This month, the Catholic Church officially released instructions purging those who “practice homosexuality, show profoundly deep-rooted homosexual tendencies or support the so-called gay culture” from the clergy. These instructions further prevent gay men from entering the seminary to become priests unless a three-year “transition period” has passed since their last homosexual act.
The guidelines constitute a shameful policy of discrimination that only perpetuates the Church’s homophobic mentality. I admit that the Vatican has the right to discriminate and decide who should enter the priesthood. But being a good priest has nothing to do with being gay.
Vatican policy on homosexuality has been shaped by Catholic interpretations of the Bible. The Vatican holds that “homosexual acts” are a grave sin, but considers “homosexual tendencies” a disorder that may be overcome. According to the Church, you can be homosexual, but you may not have sex.
Furthermore, the current pope champions policies and instructions against homosexuality. In 1986, Cardinal Ratzinger authored “The Pastoral Care of Homosexual Persons,” which condemned homosexuality as an “intrinsic moral evil.” Now, as Pope Benedict XVI, he has made this latest decree the first major proclamation of his papacy.
These instructions are an implicit response to the child abuse scandals that have plagued the Catholic church in recent years. When the first of these broke in 2002, Vatican spokespersons implied that homosexuals should now be barred from the seminary. In an April 2002 Zogby poll, 40 percent of Catholics thought there was a connection between homosexuality and pedophilia.
Catholic instructions barring homosexuals from priesthood are clearly discriminatory; no one disputes that. And the Church has the right to discriminate and decide what makes a good priest; I don’t dispute that. However, being a good priest is irrelevant to being a homosexual, and that’s where the pope and I disagree.
This latest proclamation attempts to make homosexuals the scapegoats for the Church’s child-abuse scandals. But scientific evidence has produced no conclusive link between homosexuality and pedophilia. In fact, girls were among the victims of the child-abuse scandals. To claim that homosexuality was responsible for the child abuse scandals is faulty; to purge homosexuals from the clergy is downright unfair.
Perhaps because the Church condemns homosexual acts, it should seem natural that it would ban homosexual priests. However, if the Church differentiates between homosexual acts, which it condemns, and homosexual tendencies, which it acknowledges, then it should only discriminate on actual acts of homosexuality. Catholic doctrine already demands celibacy from priests, gay or straight. Even though this doctrine should be debated as well; because it is policy, it should be applied evenly. Thus, if any priest engages in any homosexual or heterosexual act, then he should be purged.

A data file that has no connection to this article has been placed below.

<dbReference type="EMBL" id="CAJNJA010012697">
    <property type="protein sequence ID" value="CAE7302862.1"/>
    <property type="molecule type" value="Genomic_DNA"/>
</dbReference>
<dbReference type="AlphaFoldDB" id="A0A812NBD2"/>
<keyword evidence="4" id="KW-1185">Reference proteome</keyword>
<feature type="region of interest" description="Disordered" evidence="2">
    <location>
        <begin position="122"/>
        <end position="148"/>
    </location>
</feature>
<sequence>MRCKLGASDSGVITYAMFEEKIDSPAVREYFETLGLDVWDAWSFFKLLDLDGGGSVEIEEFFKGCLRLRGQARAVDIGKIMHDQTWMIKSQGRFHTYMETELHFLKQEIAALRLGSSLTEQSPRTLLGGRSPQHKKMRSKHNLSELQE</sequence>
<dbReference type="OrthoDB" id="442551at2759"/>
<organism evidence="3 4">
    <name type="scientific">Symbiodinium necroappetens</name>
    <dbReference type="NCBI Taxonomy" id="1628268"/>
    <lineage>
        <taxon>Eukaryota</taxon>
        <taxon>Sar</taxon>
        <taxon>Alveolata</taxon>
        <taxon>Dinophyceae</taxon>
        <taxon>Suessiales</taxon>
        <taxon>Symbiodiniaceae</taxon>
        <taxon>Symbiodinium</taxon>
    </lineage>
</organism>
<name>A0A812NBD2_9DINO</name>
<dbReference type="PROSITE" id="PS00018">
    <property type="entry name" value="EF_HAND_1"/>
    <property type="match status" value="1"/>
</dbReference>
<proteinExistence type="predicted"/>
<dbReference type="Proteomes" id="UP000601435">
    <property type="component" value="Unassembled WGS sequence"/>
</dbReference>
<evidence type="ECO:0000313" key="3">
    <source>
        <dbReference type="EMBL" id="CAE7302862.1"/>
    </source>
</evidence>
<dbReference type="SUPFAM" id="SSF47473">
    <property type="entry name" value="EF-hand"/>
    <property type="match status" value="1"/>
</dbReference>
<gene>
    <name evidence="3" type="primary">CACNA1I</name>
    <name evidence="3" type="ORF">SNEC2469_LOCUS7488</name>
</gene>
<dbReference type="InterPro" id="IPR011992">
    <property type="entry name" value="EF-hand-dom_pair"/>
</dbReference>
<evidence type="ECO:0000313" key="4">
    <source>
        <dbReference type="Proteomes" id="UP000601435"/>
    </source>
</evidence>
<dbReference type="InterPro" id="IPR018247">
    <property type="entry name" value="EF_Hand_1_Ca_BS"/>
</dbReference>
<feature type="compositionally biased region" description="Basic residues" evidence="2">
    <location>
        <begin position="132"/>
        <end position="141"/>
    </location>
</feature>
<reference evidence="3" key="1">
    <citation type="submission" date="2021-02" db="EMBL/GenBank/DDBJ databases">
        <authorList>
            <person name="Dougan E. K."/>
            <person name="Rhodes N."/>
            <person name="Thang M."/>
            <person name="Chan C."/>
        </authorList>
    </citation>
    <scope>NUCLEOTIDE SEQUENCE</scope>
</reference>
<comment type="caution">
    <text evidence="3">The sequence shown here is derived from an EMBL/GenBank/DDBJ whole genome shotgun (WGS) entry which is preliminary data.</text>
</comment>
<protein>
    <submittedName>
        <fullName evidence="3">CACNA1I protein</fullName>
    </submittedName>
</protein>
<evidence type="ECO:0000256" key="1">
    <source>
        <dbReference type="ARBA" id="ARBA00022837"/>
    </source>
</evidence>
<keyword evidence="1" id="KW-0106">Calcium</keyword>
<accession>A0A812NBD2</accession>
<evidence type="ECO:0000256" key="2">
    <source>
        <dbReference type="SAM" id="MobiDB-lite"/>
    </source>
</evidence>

I understand that the Vatican bases its policies on Biblical interpretations. In the Bible, however, homosexuals are always affiliated with orgiastic, rapacious and pedophilic people — for example, the societies of Sodom and Rome. In today’s society, that is not the case. Homosexuals are able to enter into loving relationships. And for a religion that is supposedly based on teachings of love and forgiveness, I see no reason why homosexuals should be isolated and discriminated against in the manner that they have been.
More and more priests have come out of the closet, joining those who are openly gay. They are waiting to be purged from an organization and a belief to which they have devoted their lives. For all their suffering, they haven’t lost their religion yet; for all their courage, I’m not losing mine.
Religion should bring people closer together. Growing up, I saw how Catholicism did that for my family and my community. I still see it today when I go to St. Mary’s or St. Thomas More. That’s why I still go back to a Church with which I disagree so strongly. But more and more, instead of bringing people closer together, I see my religion tearing people — and itself — further and further apart.
Ryan Villanueva is a sophomore in Jonathan Edwards College.